Has the COVID Crisis Spilled Over to Pensions? (w/ Leo Kolivakis)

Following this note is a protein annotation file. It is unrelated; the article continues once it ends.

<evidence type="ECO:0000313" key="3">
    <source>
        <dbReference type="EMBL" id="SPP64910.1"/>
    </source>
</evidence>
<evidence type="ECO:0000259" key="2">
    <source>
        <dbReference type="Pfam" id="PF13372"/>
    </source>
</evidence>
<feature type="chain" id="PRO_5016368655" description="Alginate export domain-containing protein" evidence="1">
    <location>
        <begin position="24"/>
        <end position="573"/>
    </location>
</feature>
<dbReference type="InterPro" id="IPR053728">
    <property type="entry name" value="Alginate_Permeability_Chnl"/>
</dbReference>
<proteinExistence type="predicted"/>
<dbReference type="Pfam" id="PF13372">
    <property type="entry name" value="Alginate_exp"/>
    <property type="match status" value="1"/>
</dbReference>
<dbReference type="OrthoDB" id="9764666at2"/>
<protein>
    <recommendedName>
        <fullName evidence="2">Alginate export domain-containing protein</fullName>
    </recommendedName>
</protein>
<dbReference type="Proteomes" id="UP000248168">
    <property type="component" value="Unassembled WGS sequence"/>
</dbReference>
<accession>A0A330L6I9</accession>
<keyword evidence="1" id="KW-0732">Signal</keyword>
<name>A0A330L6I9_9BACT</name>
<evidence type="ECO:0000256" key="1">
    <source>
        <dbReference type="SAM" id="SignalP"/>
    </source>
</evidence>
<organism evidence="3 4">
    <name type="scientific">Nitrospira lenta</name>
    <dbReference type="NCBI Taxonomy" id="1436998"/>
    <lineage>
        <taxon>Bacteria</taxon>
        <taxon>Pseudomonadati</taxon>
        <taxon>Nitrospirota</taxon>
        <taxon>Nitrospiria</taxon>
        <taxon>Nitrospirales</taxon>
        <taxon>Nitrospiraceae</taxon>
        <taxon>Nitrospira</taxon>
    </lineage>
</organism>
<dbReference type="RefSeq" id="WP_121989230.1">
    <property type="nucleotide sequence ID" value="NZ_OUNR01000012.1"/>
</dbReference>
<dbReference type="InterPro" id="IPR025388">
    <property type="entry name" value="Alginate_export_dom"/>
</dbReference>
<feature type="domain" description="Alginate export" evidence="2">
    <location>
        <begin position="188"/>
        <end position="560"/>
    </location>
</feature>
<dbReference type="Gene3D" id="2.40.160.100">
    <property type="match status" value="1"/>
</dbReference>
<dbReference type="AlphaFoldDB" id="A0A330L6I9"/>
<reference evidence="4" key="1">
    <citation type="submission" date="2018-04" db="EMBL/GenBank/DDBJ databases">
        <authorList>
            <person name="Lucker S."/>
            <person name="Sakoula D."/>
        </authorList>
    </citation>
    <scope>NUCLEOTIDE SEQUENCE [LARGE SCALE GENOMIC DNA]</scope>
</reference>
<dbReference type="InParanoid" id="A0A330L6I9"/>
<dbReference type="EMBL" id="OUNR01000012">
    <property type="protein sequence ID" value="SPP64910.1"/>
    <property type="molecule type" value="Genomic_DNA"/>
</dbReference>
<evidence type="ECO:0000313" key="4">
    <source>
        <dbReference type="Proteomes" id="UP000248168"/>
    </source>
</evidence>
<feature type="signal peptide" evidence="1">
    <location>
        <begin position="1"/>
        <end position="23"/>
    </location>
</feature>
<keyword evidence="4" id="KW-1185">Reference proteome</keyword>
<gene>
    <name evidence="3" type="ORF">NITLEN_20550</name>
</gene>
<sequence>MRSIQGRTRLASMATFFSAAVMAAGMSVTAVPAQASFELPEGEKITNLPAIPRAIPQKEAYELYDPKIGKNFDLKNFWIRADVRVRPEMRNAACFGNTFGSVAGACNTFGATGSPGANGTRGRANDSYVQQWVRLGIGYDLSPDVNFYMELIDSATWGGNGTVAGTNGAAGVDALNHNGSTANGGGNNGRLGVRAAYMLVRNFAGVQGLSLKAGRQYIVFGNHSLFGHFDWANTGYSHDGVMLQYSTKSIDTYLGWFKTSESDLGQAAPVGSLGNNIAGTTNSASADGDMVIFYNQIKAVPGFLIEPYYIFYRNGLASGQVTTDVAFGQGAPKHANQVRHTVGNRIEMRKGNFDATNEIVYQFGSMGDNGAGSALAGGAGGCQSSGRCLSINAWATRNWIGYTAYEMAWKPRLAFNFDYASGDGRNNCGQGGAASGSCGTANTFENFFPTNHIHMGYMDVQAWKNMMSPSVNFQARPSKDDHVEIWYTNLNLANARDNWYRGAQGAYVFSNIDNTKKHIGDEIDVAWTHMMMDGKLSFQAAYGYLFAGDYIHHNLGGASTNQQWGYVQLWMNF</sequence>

ED HARRISON: Welcome to Real Vision. Here I'm talking to Leo Kolivakis who is the founder and editor, publisher of Pension Pulse. You're a pension expert, Leo, and I'm talking to you because we're in the middle of a crisis that really I think is affecting pensions and I want to get your perspective on what the effect exactly is on pensions, their solvency and what the risks are going forward. Thanks for joining us. LEO KOLIVAKIS: Thanks for having me, Ed. I'm glad to be here and glad to talk about pensions, the pandemic and how it's affecting pension plans all over the world. The first thing I would say is the obvious, that pensions are getting clobbered on two ends. One, the assets are getting hit, spot markets are getting hit, their public and private market assets are getting hit when you have shutdowns of global-- synchronized shutdowns of global economies. The other thing I would say is they're getting hit on the liability front as interest rates declined to record low levels, and that is particularly worrisome because the funded status of these pension plans really are deteriorating fast as interest rates declined so rapidly to levels we haven't seen in decades. ED HARRISON: You and I, we were talking before we got on camera a little bit about how to think about pensions, which ones are in trouble, which ones are not. I think the takeaway that I had is a lot of it has to do with one, governance before the crisis, and two, your funding status, which are intertwined to a certain degree. Maybe you can talk about that in the context of Canada, where you are, and the United States where I am. LEO KOLIVAKIS: The way to think about this is the same way you think about any company that came into this crisis with strong balance sheets, little leverage, they will be able to weather the storm a lot better. They're going to get hit, but they're going to be able to weather the storm a lot better than companies that came into this crisis with really bad balance sheets, high leverage, and that were struggling going into this crisis. Now, let's take that into the context of Canadian, US pension funds. Canadian pensions came into this crisis very well-funded. They were fully funded or overfunded in some cases and had surpluses and that was the cushion that provided-- this is the cushion that would provide them, allows them to withstand the crisis. However, they are going to get hit, obviously, they're going to get hit, everybody's going to hit but they will be able to capitalize on the dislocation in markets across public and private markets, and probably come out of this ahead four or five years down the road, but probably they will come out of this ahead four or five years down the road. US pension funds came into the crisis underfunded, 70% funded side was the average, but many of them were below 50%, which I call chronically underfunded status. Those chronically underfunded state pensions, not only they're going to get hit on the assets and liabilities side of things, they're going to get hit because they're not going to be able to capitalize on these dislocations of markets because they need the money to pay out pension benefits. A lot of them are, I'm worried are not going to be able to recover from this crisis, especially if the duration of the crisis is a lot longer than what we are currently anticipating. That's what worries me. There's a lot of uncertainty that's still out there. I believe the duration of the crisis is very much underestimated and that's going to affect all asset management firms, including pensions. ED HARRISON: The most interesting thing in everything that you just said for me was the whole concept of being underfunded and not being able to take advantage of opportunities as they arise as we come out of this recession. I know that South Korea is a country that has come out of the first wave of the pandemic first, and I noticed on your site, you were talking about CPP IB. That's the Canadian Pension Plan Investment Board and a counterpart in the Netherlands getting into South Korea in a logistics company. Tell me, is that the thing you're talking about? Are those the opportunities that you were discussing? LEO KOLIVAKIS: Correct. Think about it this way. That deal, by the way, it was like an encore joint venture. They have already had venture with this logistics company in Asia called ESR. APG and CCPIB basically added more money to buy more logistics facilities in South Korea, and that's a long term investment theme for them, which is the Asian consumer, the rise of e-commerce, that makes absolute sense. The strong balance sheets of Canadian companies that can't overstate this is it allows them to take advantage of opportunities as they arise and take advantage of dislocations in the markets, whether it's public markets or private markets. The other thing that Canadian pension funds have, because they went into this crisis with very strong balance sheets, is they are able to leverage off their balance sheets. They're even able to borrow more to take advantage of any dislocations the markets are seeing. The reason why they do this is the cost of borrowing is cheap relative to the long term returns they can make across public and private markets. Unfortunately, many US pension funds are not able to do this. They're not able to leverage for a lot of reasons, but primary reason is their balance sheets are terrible.